The Dangers of Slang in the Workplace
Parents of teenagers know that sometimes it feels like your kid is speaking a foreign language. And just as you master a few words in order to look “cool” (Do they still use that word?), they are on to new terms. Sorry, Mom, epic fail.
In the workplace, however, watch that you aren’t the one assuming that everyone else understands your slang. As this article points out, non-native speakers of English often have difficulty understanding American idioms. Likewise, older workers may not be familiar with certain terms used nowadays.
The rise of shorthand lingo that has evolved from texting and social media complicates matters further. While peppering correspondence with “OMG” (Oh My God) or “GTG” (Got to Go) might seem perfectly natural to some people, such terms turn into a game of crack the code for others. Your recipient shouldn’t have to play guessing games. (Some people have been known to interpret “LOL” as “Lots of Love” rather than “Laugh out Loud,” which could lead to some awkwardness next time you pass at the water cooler.)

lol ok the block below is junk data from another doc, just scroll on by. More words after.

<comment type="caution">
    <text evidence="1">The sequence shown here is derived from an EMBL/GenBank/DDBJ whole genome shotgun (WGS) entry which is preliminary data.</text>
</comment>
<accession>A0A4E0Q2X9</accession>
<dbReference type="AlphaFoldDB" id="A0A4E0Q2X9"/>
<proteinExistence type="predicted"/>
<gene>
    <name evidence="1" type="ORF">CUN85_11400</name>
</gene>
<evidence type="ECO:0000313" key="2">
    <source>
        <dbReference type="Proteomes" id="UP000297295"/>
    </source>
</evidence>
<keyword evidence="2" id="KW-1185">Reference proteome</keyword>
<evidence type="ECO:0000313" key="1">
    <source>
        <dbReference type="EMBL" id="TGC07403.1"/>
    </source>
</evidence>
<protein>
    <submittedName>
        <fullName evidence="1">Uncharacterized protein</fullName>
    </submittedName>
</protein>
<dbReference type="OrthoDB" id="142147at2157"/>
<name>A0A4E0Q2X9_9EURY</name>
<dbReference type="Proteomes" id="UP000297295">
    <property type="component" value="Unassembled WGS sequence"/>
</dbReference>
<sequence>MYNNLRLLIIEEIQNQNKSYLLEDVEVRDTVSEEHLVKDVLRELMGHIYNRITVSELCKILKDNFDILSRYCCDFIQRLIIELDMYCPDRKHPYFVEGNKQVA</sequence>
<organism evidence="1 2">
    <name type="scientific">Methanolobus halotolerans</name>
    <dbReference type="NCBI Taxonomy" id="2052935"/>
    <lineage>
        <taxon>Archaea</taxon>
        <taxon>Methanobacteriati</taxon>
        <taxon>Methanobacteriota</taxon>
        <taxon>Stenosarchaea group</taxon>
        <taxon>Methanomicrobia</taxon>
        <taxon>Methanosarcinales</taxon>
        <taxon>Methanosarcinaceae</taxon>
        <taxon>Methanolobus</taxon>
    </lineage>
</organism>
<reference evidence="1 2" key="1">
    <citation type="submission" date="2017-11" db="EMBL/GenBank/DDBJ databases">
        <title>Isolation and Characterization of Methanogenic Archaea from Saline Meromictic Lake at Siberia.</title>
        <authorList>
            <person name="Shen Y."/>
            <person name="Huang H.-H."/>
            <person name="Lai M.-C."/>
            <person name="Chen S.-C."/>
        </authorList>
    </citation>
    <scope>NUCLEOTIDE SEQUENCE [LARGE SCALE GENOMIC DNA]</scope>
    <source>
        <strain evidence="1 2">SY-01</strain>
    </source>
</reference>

Also, be aware that your choice of words/terms reflects on you and your company. A person who works in marketing may be looked at positively for conversing in the latest slang; someone in the legal department may just come off as immature.
Lastly, if you aren’t exactly sure of the meaning of a term, don’t try to use it. You may get slapped if you tell your co-worker that the two of you should “hook up” later and each of you has a different interpretation of the phrase.